I’m being overly cynical about this whole process, but I can’t help it: I want newbies to learn from what I’ve done and the mistakes I’ve made. Namely, it’s perfectly alright to teach English for a year or two in Asia… after you’ve had some kind of experience in the real world and you know there’s something for you to go home to. Otherwise, you’re really screwing yourself over. Age doesn’t matter, but many in their early to mid 20s come to Asia, high on life and thinking they’ve hit the jackpot. Working and traveling is a jackpot. Teaching English is far from it.

I know there are those out there with college loans to pay off, kids to support, and savings to build. People who have no intention of staying longer than their contract allows and returning to the real world. But some get caught in the vortex and end up living the rest of their days unchallenged, and often bitter. Too black and white? Am I challenging those who start dating locals, finding themselves pregnant, and settling down while doing the same job? …a little. You may think a job is just a job, and your personal life is quite fulfilling, but what of the rest of the world? Do all the people around expect you to change? Their opinions don’t matter, but their perception of you certainly does; to them, you will always be the same.

This is a little more depressing than I had intended. Let me just say that although I’ve benefitted from my time abroad in terms of experience, I don’t believe I’m going to have an easier time “making it” at home due to it. I came to Korea to teach English knowing full well I’d be excited at first, then slowly fall into a routine until the job became practically pointless in my eyes. That’s already happened. And I’ve even agreed to stay until October to make a little extra money. How hypocritical of me.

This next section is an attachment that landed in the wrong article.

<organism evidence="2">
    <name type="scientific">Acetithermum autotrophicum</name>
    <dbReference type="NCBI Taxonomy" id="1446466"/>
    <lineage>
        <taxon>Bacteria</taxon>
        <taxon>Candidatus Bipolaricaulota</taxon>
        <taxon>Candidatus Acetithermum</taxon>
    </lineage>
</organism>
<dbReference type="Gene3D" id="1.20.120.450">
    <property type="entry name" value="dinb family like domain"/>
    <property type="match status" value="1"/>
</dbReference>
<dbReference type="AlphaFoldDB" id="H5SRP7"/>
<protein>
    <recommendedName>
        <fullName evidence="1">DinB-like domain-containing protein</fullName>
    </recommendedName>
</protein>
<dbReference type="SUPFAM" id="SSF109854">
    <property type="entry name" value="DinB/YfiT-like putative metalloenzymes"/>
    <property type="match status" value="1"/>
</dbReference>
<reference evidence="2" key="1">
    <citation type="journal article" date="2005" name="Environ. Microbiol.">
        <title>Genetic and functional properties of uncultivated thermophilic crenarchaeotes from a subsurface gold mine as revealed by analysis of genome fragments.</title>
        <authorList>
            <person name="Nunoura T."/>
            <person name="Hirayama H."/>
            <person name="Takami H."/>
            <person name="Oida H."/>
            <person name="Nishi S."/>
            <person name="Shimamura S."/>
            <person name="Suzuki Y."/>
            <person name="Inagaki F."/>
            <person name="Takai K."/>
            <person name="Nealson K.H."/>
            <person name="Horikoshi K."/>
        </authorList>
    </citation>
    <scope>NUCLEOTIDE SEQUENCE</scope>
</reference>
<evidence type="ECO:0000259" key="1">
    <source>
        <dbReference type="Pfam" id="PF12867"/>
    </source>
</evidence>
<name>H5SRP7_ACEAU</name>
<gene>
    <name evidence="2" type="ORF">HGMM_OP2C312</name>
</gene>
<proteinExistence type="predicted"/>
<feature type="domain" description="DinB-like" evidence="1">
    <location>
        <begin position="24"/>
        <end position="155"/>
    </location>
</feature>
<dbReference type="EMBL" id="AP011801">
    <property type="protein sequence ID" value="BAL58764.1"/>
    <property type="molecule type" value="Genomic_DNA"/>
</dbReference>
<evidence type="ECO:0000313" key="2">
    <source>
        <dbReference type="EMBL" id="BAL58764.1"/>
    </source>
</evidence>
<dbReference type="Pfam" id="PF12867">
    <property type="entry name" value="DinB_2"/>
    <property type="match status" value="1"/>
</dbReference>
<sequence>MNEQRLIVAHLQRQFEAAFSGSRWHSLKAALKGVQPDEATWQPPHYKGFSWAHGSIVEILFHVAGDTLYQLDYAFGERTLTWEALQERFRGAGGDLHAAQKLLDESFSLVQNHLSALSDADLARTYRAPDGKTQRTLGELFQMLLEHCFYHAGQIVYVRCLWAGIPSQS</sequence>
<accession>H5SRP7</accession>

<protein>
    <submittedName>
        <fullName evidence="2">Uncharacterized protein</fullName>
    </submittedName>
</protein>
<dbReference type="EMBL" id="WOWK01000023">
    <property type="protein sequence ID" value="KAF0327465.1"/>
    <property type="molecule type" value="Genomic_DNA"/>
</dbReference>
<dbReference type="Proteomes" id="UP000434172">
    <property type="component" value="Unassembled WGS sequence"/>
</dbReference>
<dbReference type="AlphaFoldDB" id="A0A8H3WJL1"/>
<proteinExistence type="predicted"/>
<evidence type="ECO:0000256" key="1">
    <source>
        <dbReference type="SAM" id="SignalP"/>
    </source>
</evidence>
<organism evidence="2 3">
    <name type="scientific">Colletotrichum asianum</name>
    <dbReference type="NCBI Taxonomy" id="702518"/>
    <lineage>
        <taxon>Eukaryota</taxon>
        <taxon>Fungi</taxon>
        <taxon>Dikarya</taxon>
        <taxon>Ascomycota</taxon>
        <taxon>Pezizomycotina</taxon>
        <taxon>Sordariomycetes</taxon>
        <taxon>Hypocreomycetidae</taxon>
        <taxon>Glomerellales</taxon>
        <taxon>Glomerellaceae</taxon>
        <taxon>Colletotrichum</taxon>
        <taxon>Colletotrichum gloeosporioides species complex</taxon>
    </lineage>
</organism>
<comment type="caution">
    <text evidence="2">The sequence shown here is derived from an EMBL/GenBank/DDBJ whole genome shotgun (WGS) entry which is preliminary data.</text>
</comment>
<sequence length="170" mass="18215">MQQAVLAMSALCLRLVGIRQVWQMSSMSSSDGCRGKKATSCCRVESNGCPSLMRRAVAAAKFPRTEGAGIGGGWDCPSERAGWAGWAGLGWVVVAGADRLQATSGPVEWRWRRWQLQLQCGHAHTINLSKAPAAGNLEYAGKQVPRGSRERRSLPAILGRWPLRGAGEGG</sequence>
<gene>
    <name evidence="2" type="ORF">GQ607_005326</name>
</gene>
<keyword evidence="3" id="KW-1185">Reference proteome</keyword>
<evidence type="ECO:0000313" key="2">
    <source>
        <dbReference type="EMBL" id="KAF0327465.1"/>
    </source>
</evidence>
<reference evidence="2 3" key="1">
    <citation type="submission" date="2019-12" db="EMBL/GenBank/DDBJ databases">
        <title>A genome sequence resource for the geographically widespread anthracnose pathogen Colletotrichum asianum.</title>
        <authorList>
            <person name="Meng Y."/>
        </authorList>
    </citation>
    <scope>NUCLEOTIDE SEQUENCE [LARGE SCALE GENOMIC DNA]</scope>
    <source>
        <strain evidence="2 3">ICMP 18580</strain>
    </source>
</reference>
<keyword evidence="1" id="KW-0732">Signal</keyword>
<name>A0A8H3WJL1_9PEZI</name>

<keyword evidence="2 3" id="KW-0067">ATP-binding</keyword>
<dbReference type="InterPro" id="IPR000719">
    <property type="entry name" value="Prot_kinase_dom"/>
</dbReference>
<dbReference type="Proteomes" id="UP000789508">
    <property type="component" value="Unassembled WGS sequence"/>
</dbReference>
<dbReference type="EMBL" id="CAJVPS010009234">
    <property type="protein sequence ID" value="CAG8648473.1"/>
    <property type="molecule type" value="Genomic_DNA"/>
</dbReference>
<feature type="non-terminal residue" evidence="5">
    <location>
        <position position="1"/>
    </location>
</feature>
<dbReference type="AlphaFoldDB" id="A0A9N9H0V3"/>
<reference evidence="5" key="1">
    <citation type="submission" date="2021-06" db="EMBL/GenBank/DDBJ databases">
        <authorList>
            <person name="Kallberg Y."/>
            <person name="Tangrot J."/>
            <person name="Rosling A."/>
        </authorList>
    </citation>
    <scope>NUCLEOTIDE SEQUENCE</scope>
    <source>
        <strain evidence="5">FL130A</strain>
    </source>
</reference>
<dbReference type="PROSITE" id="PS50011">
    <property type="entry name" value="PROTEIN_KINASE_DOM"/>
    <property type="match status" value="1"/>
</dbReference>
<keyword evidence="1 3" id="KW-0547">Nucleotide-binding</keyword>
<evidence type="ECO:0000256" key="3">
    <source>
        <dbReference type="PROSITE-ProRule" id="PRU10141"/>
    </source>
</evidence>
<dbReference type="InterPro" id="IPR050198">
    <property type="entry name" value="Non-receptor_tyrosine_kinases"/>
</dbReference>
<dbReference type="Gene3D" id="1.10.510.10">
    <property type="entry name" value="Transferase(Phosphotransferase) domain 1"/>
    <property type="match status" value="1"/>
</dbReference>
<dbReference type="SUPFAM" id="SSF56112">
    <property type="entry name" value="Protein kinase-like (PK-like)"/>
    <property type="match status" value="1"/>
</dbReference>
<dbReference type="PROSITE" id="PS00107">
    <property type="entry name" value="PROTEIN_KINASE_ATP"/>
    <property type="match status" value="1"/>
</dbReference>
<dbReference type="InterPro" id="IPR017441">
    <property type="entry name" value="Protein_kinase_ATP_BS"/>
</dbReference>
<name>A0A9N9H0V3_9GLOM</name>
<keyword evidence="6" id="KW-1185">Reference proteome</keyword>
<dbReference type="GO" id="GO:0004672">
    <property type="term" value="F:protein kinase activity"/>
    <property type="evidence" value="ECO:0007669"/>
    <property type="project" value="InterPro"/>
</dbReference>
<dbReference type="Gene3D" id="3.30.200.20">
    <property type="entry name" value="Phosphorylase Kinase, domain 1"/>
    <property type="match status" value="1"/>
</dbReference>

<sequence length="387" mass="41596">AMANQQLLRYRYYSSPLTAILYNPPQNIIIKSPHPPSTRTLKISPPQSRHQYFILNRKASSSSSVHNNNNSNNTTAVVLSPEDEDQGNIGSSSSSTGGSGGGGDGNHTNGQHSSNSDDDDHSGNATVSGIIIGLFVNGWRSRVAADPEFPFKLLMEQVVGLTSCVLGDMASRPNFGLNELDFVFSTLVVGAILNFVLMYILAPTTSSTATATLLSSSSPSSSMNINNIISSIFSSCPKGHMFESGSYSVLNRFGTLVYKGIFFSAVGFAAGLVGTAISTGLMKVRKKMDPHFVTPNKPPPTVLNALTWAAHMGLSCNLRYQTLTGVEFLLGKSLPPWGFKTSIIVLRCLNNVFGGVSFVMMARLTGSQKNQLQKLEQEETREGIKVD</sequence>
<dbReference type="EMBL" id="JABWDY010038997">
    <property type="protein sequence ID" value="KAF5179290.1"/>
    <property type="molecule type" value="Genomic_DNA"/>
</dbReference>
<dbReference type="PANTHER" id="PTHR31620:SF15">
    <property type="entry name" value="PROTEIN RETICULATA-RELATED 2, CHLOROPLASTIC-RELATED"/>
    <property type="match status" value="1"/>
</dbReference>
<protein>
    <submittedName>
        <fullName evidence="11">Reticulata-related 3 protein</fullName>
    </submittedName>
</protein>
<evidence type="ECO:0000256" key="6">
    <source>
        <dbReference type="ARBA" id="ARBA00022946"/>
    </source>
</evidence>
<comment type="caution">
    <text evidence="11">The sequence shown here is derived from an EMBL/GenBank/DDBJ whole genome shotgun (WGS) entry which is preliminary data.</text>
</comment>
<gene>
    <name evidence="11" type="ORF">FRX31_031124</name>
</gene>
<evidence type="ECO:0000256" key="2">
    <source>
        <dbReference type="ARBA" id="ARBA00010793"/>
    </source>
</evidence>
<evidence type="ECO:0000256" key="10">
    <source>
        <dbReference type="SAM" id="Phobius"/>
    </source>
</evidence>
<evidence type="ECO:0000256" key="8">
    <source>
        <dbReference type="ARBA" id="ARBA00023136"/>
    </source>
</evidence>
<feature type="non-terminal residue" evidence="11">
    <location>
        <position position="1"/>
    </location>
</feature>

I just wish teachers out here were actually teachers. I wish job experience out here actually counted as experience. I wish we were motived to learn rather than be apathetic about our students, employers, and ourselves. I wish maturity could be measured in interviews, so we didn’t have drunk foreigners parading through the streets of Hongdae and Itaewon on a regular basis. I just wish there were higher expectations of everyone.

2 Responses to Why I Came to Korea

  1. Carlo alcos on May 9, 2011 at 11:47 pm

    Turner, I think you’re way too hard on yourself. Don’t regret. I think any path one chooses in life is easy to pick apart. The grass is always greener, right? Trust me you will look back on this and it will all make sense and you will be glad you did what you did. You’re a good man Charlie brown.

  2. Kelly Harrington on March 29, 2016 at 3:16 pm

    Ha! I have been working in sales/project management let’s see since I was 28 (after doing grad school in of all things, physical therapy) and I am 44 now. I feel like I have totally WASTED all these years as a corporate drone (I am of the mindset that climbing the corporate ladder is a false reality forced upon folks to keep working/kissing butt until we die at the ripe age of 56 when heart disease starts creeping in). No one I know is “happy” with their American jobs. NO ONE. At least not in this unbearable thing called Corporate America with its 50 hour work weeks, 2 week vacations and sedentary lifestyle (I am a big time ultra distance runner so my weight/health has not declined but I am one of a kind in these crazy call centers)

    So let me tell you.. you are NOT MISSING anything. In fact, I hope you are STILL traveling and kicking butt being a one of a kind abroad. Yes, you are. You are. Be proud of your choices, pat yourself on the back and go get some more green tea and keep running and soaking in those fantastic sounding hot tubs abroad. As for me, it it works out, I will be coming soon!